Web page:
I wondered how a complete month’s separation of boys’ and girls’ basketball post-seasons would fly, but it works out nicely. Hats off to the IHSAA. Otherwise, in rare cases, some schools would be making schleps in two straight weeks to Indianapolis to watch their boys’ and girls’ teams play for state championship hardware.

Girls’ hoops postseason begins Tuesday, and we Times-Union sportswriters have enjoyed putting the “second season” previews together for Monday’s release. The coaches I interviewed had good answers for my questions. Neither skipper gave me a coach’s platitude for any of the questions I asked them, and the articles, as they say, wrote themselves.

Northridge and Penn, two of the top three girls’ basketball teams in Class 4A Sectional 4 (hosted by Penn), will play in the opening round to face Warsaw, who drew a bye in the semifinals. The Tigers are obviously the team who round out that side of the bracket’s triumvirate.

I haven’t heard much squawking about seeding probably because I have not been around many folks aside from co-workers since the draw. It’s funny, I rarely hear the coaches complain about the draw, and I didn’t hear any complaints through the grapevine this year.

I like the blind draw. It affords the fans an opportunity to see great basketball in the early rounds, and the best teams, if they’re still playing their best at season’s end, will most likely face each other among Tuesday, Wednesday, Friday, and Saturday frays.

Girls’ basketball tends to amass greater average margins of victory, and I’ll use this as an example of why seeding would make for lower quality early round sectional basketball action. There are 34 girls’ basketball teams with average margins of victory at least 18 points or greater. There are 10 boys’ basketball teams who defeat their foes by an average of 18 points or greater.

Seeding doesn’t work well for boys’ basketball tournament action, either.

Field size among some of this coming week’s tourney venues (NorthWood, for example, is a five-team sectional field) would be ridiculous to seed.

Ohio, the state where I grew up, uses seeding, and plays at least one round of postseason basketball in the home court of the team with the better seed. Of course, there are nearly 750 high schools with four weeks to get from the opening round to the Schottenstein Center at The Ohio State University for their final four weekend.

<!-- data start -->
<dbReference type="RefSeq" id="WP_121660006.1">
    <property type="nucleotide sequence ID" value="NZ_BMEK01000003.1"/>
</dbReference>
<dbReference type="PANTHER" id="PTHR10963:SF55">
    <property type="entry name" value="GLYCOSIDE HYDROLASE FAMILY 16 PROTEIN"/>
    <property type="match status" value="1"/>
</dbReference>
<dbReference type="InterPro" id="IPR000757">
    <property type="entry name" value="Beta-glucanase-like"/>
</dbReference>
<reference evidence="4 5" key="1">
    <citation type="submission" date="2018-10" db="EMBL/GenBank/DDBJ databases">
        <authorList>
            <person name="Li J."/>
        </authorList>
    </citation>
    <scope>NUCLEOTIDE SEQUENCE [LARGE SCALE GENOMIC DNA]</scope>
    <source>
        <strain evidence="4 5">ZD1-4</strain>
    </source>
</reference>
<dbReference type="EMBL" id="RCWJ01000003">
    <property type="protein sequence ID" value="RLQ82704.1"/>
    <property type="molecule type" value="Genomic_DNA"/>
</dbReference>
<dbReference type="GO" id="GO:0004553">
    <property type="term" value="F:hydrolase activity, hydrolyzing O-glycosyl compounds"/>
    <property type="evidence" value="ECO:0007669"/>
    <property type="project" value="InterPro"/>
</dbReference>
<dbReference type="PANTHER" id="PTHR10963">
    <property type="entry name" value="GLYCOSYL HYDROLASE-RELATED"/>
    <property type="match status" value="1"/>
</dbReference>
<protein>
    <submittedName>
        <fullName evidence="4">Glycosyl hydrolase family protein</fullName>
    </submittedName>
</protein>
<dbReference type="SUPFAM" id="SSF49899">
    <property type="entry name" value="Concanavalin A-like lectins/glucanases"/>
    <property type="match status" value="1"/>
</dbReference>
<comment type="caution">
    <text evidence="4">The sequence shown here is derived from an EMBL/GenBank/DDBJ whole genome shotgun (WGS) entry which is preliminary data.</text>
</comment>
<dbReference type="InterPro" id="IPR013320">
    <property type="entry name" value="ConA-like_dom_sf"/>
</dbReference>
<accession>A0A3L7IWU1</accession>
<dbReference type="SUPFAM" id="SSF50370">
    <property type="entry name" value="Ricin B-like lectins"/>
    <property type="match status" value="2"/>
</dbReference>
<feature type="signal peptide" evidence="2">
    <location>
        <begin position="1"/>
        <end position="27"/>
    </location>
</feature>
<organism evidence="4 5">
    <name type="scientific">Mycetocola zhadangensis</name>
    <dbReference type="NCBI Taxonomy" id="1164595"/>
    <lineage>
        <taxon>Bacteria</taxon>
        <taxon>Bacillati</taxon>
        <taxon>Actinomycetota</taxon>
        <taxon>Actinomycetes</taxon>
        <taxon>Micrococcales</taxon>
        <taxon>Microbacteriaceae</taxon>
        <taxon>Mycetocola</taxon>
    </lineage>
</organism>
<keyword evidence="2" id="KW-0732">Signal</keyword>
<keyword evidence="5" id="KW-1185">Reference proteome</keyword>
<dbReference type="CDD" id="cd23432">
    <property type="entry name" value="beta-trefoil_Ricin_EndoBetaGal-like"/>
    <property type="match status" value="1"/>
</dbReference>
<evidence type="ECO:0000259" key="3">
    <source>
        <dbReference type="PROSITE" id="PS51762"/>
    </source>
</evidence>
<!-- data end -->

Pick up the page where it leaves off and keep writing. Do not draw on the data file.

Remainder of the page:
Squirrel! Brief topic change.

How can a state with 11 million people keep each of its high schools’ enrollments below 4,000 students while Indiana, with 60% of the population Ohio has, have two schools (Carmel and Ben Davis) greater than 4,400 students, along with at least a trio of other Indiana high schools quickly approaching the 4,000-student threshold?

I digress.

Indiana, on the other hand, will have nearly 400 prep basketball squads in the postseason. There should be a few more schools in the Hoosier State, mind you (see enrollment comment above), but nowhere near 750 high schools.

Thank Heaven. I not only like the blind draw, but I also like how after sectional rounds how the Hoosier State makes the single-day two-game regional the meat-grinder instead of trying to plop a first round of the regional in mid-week. School closings and other weather-related challenges - sprinkle in a pinch of pandemic complications while we’re at it – this time of year, can further complicate athletic departments’ logistic and staffing challenges mid-week.

The post-season in Indiana is much easier to follow than Ohio’s prep hoops postseason. These days, when I get a look at Ohio’s brackets I can’t tell a sectional from a district, and I can’t tell where the single site action starts and the higher-seed home team contests end.

Class basketball tournaments in 1998 were not a consensus when they were introduced. Many basketball fans harken for those single tournament days. Even so, the IHSAA has it figure out quite well.

Additionally, the blind sectional draw and the absence of seeding continue to be what makes the tournament great. Speculation of who will play whom, the resulting set-up is as chancy as playing a roulette wheel at a casino. When 34 teams (nearly 9% of the field) average at least an 18-point margin of victory, anything the IHSAA can do to keep a little mystery in the tournament is good with me.

I wish each of our area girls’ hoops teams continued success in this coming week’s start of their postseason journeys.